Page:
- Pam Zubeck
- Six parking spaces outside The Famous are now reserved after 6 p.m. for valet service, but also passenger drop spots.
Millionaire Perry Sanders recently snagged some new downtown real estate: six public parking spaces on Tejon Street in front of his upscale restaurant, The Famous, to use as valet parking.
"This is taking a little risk factor out of what I would say is probably the highest-traffic block in the city," says Sanders, who also owns The Antlers, a Wyndham Hotel, and the historic Mining Exchange, A Wyndham Grand Hotel & Spa. "We think we're providing a service for our customers and we're providing a safe zone we think people will enjoy [when] using ride share services and not worry about getting hit by a car."
Sanders worked with the city to create a six-month pilot project to test the viability of using spaces in front of The Famous, 31 N. Tejon, for valet parking drop-off (he's allowing ride share services to pull into the spaces too). Sanders will pay $180 a month to have private use of the slots after 6 p.m. — there's no charge for meter parking after that time.
"They are basically paying for their exclusive use at night," says city spokesperson Kim Melchor.
While giving a private company control over public parking spaces downtown raises the eyebrows of a couple of city councilors, business owners in that area say they aren't bothered by it and passersby who spoke to the Independent only had one question: Is he paying for it?
One of those was Tim Jaeger of Denver, who was visiting downtown on a recent day. "As long as he will pay for it, I have no issue with it," he says. "It's revenue for the city."
Parking Enterprise Director Scott Lee says after Sanders inquired, the city decided to try a pilot project that began March 25 and will last six months.
"The Famous is responsible to place special meter bags on each meter they intend to utilize each evening no earlier than 6pm, and remove the meter bags when the valet services are finished for the evening," Lee says via email.
While Sanders can petition to extend the program beyond six months, Lee says, "It is the intent of the City to wait until this initial pilot program is complete before it would consider to be expanded to include other locations or businesses." No others have inquired about a similar program, he says.
Sanders says besides making it easier for customers to frequent The Famous, it's also a safety measure.
"You don't [put] people in a situation where they're potentially put in harm's way in traffic in the dark," he says. "We think it would be really cool to have a designated ride share services place for people to safely get in and out of vehicles and not do that in the middle of the street." (Tejon Street is three lanes — one lane in each direction with a middle lane for delivery and turning vehicles.)
"It's an experiment," Sanders adds. "We want to make sure it's not disruptive in any way." He notes he's created jobs by hiring valets to handle customers' vehicles.
Sanders says the Mining Exchange has a drop-off area facing Nevada Avenue that's used by anyone visiting the hotel or any other business in the vicinity. Those signs read, "30 min parking Passenger Loading Zone."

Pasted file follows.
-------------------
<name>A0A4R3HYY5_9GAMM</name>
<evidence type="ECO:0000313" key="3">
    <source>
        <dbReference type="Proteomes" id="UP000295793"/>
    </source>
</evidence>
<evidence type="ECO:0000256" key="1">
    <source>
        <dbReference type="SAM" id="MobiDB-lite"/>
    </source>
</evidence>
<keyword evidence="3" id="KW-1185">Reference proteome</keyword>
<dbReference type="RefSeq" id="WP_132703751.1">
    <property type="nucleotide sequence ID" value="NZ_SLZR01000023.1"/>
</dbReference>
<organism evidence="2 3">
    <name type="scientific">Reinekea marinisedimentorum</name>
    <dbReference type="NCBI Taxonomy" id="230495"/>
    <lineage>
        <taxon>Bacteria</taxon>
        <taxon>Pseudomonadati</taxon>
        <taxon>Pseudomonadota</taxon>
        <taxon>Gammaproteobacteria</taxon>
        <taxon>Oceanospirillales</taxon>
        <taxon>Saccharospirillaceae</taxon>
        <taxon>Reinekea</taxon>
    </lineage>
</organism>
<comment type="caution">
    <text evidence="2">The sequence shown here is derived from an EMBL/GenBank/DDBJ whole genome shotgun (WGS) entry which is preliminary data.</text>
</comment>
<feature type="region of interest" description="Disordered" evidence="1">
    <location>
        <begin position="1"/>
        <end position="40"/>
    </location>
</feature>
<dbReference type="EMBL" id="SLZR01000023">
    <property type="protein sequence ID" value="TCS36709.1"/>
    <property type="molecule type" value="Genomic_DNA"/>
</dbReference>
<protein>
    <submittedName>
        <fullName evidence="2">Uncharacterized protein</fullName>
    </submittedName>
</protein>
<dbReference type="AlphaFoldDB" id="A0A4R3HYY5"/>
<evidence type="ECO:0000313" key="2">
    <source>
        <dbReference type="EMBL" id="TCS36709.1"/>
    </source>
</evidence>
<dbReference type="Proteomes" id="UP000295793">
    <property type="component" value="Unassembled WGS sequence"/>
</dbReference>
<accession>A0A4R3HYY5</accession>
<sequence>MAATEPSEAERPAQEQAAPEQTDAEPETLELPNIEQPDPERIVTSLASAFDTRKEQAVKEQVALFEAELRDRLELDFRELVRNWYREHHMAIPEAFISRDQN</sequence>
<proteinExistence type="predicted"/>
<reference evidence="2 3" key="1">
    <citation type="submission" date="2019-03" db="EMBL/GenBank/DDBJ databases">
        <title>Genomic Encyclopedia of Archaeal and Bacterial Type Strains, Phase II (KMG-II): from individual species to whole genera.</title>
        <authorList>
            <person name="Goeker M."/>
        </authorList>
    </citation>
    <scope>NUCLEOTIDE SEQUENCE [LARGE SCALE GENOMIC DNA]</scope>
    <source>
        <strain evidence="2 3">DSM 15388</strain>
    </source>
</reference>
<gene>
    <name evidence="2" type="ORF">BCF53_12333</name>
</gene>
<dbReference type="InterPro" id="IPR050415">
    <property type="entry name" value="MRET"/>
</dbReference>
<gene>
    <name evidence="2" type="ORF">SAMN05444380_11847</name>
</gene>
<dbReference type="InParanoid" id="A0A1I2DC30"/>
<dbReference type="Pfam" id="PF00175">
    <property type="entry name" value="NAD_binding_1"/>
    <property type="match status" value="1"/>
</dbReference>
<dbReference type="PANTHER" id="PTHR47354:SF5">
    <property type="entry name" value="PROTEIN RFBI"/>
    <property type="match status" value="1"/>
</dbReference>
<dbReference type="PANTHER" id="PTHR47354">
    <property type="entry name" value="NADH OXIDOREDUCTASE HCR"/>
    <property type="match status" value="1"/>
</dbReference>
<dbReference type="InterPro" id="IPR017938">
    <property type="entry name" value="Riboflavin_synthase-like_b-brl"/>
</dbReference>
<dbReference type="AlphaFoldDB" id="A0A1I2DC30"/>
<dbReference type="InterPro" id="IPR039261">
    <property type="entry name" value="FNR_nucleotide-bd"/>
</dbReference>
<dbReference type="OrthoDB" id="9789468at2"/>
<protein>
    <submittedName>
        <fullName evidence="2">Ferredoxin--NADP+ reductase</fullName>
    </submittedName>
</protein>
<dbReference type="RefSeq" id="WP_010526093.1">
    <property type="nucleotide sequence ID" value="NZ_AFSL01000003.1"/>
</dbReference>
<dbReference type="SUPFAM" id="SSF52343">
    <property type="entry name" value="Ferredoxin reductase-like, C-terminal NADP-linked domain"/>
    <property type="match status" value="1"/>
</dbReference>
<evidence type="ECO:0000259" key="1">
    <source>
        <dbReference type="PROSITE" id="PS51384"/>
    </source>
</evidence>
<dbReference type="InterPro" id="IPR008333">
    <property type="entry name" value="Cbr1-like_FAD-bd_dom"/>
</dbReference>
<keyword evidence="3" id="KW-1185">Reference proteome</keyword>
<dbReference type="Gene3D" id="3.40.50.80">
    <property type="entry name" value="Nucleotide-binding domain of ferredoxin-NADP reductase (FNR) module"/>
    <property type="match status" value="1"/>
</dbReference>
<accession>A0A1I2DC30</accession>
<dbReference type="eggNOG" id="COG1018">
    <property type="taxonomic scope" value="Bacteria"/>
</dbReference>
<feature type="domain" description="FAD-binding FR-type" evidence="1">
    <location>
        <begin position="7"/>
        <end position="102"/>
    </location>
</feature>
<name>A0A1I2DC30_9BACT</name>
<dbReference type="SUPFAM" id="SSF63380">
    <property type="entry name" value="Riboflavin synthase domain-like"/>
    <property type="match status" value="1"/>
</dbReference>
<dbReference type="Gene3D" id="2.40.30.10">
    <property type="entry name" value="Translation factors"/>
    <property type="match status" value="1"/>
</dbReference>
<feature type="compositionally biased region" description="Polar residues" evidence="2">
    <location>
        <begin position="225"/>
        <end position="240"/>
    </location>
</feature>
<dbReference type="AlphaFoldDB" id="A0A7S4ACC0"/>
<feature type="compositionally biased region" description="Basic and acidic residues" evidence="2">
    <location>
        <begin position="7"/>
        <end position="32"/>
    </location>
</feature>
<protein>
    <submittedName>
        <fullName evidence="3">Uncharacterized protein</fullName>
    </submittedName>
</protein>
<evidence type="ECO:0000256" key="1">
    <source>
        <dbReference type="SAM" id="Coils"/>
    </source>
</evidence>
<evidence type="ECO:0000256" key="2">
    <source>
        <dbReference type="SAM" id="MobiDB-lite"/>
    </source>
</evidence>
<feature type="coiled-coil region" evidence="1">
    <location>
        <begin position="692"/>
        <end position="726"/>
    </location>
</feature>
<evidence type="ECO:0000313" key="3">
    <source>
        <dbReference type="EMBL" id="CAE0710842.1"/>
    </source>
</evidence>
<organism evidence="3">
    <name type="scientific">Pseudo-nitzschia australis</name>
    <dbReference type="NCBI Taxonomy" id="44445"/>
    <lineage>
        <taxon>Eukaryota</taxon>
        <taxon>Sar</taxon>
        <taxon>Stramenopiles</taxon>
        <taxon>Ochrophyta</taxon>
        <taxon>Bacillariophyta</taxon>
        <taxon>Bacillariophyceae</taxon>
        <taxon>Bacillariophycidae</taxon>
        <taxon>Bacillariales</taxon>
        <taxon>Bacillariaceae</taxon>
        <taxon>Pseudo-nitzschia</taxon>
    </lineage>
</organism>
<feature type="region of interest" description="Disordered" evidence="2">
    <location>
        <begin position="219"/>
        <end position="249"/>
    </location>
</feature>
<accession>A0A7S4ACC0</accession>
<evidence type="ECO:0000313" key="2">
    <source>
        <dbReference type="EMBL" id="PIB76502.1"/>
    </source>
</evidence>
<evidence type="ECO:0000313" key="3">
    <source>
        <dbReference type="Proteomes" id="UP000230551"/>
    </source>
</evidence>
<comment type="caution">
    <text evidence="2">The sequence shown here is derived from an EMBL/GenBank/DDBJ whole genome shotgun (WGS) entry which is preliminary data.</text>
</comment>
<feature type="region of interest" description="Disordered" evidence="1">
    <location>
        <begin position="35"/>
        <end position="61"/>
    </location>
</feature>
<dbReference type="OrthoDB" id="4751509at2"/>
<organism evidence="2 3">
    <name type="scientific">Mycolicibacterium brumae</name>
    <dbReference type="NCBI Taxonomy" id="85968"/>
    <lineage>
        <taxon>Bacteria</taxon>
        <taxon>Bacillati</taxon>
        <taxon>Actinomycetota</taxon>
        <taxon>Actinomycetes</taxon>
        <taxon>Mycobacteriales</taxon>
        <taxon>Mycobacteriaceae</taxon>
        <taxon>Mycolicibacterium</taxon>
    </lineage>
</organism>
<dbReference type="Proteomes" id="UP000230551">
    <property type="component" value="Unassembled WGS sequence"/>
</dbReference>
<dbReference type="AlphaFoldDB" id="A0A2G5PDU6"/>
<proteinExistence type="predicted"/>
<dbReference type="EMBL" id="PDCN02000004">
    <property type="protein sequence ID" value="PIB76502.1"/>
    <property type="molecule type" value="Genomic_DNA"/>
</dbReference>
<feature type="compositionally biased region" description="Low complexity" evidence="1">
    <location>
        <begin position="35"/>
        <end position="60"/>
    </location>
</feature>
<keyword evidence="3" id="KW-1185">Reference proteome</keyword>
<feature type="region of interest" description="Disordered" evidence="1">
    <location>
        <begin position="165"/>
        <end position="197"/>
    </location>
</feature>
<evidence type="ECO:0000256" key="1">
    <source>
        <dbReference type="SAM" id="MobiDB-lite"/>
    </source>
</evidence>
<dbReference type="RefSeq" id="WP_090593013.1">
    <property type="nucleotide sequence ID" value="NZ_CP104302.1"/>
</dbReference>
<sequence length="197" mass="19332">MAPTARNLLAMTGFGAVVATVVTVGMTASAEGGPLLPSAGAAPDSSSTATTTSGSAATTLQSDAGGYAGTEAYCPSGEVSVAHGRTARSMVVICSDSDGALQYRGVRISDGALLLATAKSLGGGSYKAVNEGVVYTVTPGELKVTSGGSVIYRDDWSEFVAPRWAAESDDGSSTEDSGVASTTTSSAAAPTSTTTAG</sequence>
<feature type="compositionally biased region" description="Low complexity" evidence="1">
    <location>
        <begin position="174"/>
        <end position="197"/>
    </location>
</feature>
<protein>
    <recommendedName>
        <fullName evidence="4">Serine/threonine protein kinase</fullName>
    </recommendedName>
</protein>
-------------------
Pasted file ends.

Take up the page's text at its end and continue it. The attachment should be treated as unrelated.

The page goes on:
"It works great for us at the Mining Exchange," he says. "It tends to create additional activity, which tends to discourage people from [lingering] around various front doors. Activity deters criminal behavior. We think it will be overall good for downtown."
Susan Edmondson with the Downtown Partnership supports the pilot project. "I think with the rapid pace of change Downtown exploring new approaches through pilot tests is a reasonable approach," she says in an email. "With the growth of ride hailing services, micro-mobility options and much more, along with the growing patronage Downtown, we need to be open to new approaches and see how they work."
The Famous stands next to Cowboys bar. "He and I are in step all the way," says Sam Guadagnoli, an owner of Cowboys. He and Sanders agree the six spots would be a good drop point for ride-sharing services after The Famous closes at 9 or 10 p.m.
"For months we talked about it," Guadagnoli says. "I understand why he wants it and needs it, and I just said, 'Perry, if it's possible, I'd like to see Ubers park there.' I also think it helps the whole downtown if we could use it for Ubers."
Some businesses or offices near The Famous aren't open beyond 6 p.m.: The Public Defender's Office closes at 4:45 p.m. weekdays and Community Bank closes at 5 p.m. weekdays.
At least two downtown competitors of The Famous expressed no concerns. Kressa Baier with The Melting Pot, 30 E. Pikes Peak Ave., says while valet parking might be nice to have, she didn't think her restaurant would be game to add valet workers.
At MacKenzie's Chop House, 128 S. Tejon St., general manager Mark Biondo doesn't envy Sanders' parking agreement either. "We're not interested in it," Biondo says. "It's pricey, and I think we can get away without it, because it's easy enough to park down here."
Councilors Andy Pico and Bill Murray hadn't heard of the pilot. Pico declined to comment without knowing more, but Murray says, "I don't like it. It does take away parking spaces."
Council President Richard Skorman, who runs two restaurants, a toy store and a book store in the 300 block of North Tejon, had heard of the program but isn't completely on board, yet.
"If it's just to park cars for The Famous, it doesn't seem like a good reason to block it off to other people," he says. "But the notion of having cars park somewhere [else] so they're not taking up [street parking] space isn't a bad notion. I'm not opposed to the idea, but I want to understand what the purpose is."
As for Sanders, he's hoping the pilot leads the city to designate more drop-off points downtown. "We're the guinea pigs," he says.